A term in baseball that refers to a play that occurs when a baserunner is caught between more than one defensive player when attempting to advance or return to a base.
A rundown most often occurs when a baserunner is either attempting to steal a base, return to a base on an aborted steal, or is attempting to advance to the next base while the ball is in play. A rundown is only necessary when there is no force play available to the defensive team-the stranded baserunner must reach a base safely without being tagged out. Most rundowns result in the baserunner being tagged out as fielders can advance while throwing the ball between them, diminishing the space in which the runner is able to move. Normal rules for staying within the base paths apply during a rundown, so a baserunner cannot deviate from the base path too widely or he is automatically called out by the umpire. Likewise, if the runner interferes with a fielder's attempt to throw or tag him out during a rundown, he will often be called out.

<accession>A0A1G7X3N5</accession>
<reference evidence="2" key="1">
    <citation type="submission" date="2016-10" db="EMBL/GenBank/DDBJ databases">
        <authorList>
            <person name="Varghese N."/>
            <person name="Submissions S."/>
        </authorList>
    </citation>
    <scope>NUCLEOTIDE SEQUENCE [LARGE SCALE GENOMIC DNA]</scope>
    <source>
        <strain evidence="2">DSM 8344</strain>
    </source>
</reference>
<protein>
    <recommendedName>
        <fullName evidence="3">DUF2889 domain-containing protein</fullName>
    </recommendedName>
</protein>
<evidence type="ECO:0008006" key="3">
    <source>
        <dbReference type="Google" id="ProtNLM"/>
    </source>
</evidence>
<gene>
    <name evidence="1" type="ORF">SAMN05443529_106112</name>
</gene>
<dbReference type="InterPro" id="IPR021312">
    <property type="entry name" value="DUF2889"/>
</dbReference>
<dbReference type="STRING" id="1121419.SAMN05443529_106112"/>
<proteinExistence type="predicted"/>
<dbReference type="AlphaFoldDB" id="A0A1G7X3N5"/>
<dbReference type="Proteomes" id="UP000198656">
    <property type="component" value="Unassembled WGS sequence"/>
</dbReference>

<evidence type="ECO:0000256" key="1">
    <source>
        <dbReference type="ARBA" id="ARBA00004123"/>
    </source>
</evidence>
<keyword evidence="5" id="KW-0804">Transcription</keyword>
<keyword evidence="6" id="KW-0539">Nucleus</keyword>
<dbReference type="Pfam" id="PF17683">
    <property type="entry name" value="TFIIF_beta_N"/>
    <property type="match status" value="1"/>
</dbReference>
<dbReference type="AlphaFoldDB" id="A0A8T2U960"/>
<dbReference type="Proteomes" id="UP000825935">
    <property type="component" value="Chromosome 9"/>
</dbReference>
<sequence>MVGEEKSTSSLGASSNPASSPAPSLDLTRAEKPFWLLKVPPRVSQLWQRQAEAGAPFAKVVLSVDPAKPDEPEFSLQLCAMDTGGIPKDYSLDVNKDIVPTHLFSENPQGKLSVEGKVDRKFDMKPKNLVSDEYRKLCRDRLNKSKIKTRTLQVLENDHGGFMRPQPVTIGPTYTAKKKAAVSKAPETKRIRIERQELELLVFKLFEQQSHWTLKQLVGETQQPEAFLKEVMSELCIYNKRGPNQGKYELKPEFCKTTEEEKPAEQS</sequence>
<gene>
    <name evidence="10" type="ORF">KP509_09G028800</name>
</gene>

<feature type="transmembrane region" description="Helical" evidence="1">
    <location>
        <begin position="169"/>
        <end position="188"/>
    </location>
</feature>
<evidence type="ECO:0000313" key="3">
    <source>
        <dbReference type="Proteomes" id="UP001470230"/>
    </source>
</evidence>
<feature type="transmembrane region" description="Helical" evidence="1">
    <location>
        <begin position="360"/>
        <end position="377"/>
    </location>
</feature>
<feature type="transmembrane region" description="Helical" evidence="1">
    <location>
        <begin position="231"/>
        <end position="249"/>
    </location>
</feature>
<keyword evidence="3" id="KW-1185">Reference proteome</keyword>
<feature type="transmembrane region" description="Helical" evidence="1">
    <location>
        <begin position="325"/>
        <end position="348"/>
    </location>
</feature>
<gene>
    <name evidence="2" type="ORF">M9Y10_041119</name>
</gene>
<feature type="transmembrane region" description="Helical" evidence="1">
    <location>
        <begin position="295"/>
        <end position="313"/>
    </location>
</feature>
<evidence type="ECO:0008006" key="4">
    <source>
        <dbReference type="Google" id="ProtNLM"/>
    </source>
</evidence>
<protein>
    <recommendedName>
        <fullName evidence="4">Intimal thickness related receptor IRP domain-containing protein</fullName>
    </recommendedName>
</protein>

Runners will sometimes intentionally attempt to be caught in a rundown if they are the trailing runner, in order to distract defenders from making an out ahead of them.
A rundown is also colloquially referred to as a "hotbox" or "pickle."